Op-Ed: “Wild Horses, We’ll Eat them Someday”

Aaron Flint posted on August 26, 2013 14:27 :: 1632 Views

There is a whole host of some odd, interesting, or random stories of interest in Montana this week.   

First, I just came across this story at Bloomberg.com as Tobin Harshaw writes an editorial headlined, “Wild Horses, We’ll Eat Them Someday.”

Here’s an excerpt:  

Opponents say that butchering horses is worse for the environment than killing cows, with more offal and blood runoff. That may be true, but it seems manageable through engineering. Another common argument against human consumption is that companion and farm horses can be as doped up as Major League outfielders: “There are few regulations on the drugs given to horses,” says Senator Mary Landrieu, a Louisiana Democrat, “and we cannot risk introducing dangerously toxic meat into our food supply.”

That would seem the perfect argument for shifting the industry toward the wild horse population, which isn’t likely getting juiced up while foraging on public lands. Lifting the bans on slaughtering wild mustangs and introducing them into a well-supervised and humane slaughter program seems the logical way to stop the population explosion and ease the BLM’s cash crunch. Would you rather have these creatures overwhelming their ecosystem and dying of starvation, or served as tartare with a quail egg at your corner brasserie?

Harshaw linked to this report authored by Robert A. Garrott of the University of Montana:

Although horses evolved in North America, they went extinct 10 to 12 thousand years ago. Spanish conquistadors returned domestic horses to the continent in the mid-1500s, and since then, domestic horses have escaped captivity and also were purposefully released onto western rangelands where they thrive today. Most free-roaming horse populations are managed primarily by the Bureau of Land Management (BLM) of the U.S. Department of the Interior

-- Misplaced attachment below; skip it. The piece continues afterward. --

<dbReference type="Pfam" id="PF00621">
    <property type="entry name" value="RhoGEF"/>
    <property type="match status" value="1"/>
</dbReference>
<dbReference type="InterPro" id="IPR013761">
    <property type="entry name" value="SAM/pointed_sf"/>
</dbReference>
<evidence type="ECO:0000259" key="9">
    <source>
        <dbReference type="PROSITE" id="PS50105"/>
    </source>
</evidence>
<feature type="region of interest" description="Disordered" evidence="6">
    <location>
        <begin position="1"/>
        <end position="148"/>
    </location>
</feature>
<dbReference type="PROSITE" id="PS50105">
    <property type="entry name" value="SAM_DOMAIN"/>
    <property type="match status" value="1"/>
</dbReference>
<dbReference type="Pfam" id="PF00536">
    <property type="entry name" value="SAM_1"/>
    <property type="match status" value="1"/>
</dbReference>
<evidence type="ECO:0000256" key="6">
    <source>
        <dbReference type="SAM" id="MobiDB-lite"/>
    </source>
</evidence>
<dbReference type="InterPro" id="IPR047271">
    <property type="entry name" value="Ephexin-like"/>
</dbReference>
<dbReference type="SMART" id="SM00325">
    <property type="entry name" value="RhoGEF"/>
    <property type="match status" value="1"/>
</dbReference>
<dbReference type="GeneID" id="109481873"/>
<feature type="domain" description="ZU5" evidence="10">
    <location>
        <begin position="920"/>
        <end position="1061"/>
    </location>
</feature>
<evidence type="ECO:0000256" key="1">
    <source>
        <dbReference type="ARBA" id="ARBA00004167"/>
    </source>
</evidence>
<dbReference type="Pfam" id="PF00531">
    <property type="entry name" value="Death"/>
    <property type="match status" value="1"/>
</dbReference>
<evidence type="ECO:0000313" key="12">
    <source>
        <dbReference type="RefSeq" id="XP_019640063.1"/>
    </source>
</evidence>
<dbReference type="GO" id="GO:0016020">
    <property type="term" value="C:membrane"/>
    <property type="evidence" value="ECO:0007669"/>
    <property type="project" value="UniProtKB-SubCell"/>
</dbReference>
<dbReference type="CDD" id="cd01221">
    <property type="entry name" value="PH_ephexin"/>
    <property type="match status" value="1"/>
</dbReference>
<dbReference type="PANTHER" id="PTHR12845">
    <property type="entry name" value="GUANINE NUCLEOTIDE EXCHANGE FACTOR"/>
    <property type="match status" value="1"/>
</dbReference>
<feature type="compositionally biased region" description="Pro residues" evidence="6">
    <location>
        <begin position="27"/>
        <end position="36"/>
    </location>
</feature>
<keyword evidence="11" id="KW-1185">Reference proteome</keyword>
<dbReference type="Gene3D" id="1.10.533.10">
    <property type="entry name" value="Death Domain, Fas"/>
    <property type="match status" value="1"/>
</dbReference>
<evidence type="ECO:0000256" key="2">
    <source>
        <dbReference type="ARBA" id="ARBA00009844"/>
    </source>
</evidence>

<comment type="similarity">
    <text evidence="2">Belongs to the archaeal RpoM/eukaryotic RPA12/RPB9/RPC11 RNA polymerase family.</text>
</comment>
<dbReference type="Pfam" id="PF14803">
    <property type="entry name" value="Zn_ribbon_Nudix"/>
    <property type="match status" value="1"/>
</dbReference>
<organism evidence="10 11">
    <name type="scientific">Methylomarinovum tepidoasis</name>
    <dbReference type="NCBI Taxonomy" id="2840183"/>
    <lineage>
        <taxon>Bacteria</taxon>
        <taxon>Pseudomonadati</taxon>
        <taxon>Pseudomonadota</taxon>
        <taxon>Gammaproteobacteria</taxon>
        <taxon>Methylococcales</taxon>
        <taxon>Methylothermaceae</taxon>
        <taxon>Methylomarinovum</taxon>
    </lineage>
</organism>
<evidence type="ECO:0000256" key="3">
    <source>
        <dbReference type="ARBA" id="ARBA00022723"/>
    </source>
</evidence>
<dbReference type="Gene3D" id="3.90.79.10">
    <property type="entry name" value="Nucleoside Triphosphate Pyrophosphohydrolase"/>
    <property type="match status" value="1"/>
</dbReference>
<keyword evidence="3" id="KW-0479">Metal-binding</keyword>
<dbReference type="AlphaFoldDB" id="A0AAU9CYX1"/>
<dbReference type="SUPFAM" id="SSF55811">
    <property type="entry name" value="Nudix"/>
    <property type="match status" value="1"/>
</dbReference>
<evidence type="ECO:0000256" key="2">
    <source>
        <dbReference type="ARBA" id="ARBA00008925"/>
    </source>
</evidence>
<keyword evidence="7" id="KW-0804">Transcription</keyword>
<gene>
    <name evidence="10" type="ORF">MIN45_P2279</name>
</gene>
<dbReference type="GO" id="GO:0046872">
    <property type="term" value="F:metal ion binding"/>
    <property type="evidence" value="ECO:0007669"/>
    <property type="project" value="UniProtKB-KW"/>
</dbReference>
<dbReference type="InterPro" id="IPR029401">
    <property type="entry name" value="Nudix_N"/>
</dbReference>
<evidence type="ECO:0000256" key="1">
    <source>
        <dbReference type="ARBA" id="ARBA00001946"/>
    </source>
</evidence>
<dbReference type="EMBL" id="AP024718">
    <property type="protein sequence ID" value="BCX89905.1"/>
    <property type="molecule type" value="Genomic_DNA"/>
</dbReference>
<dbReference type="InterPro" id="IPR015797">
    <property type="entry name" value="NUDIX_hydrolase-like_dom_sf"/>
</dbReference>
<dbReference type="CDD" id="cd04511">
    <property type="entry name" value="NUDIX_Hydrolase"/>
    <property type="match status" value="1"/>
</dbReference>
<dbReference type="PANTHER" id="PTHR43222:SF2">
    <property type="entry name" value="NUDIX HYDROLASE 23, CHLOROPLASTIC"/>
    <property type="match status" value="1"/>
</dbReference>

Pic of the Week

Tweet of the Week- Balek on Phelps

Should we buy Volesky a beer? 

Excerpt from Helena IR story:

Mike Volesky, second in command at Montana Fish, Wildlife and Parks, was cited Friday for misdemeanor assault following an altercation on the Downtown Walking Mall Thursday evening.

Helena Assistant Police Chief Steve Hagen said Friday evening that Volesky, 44, struck a 36-year-old Helena man in the jaw because the man reportedly made a derogatory comment about the woman Volesky was with.


While describing the letter as “racist” may be a stretch, there’s no reason someone should talk about hating the president and his wife.

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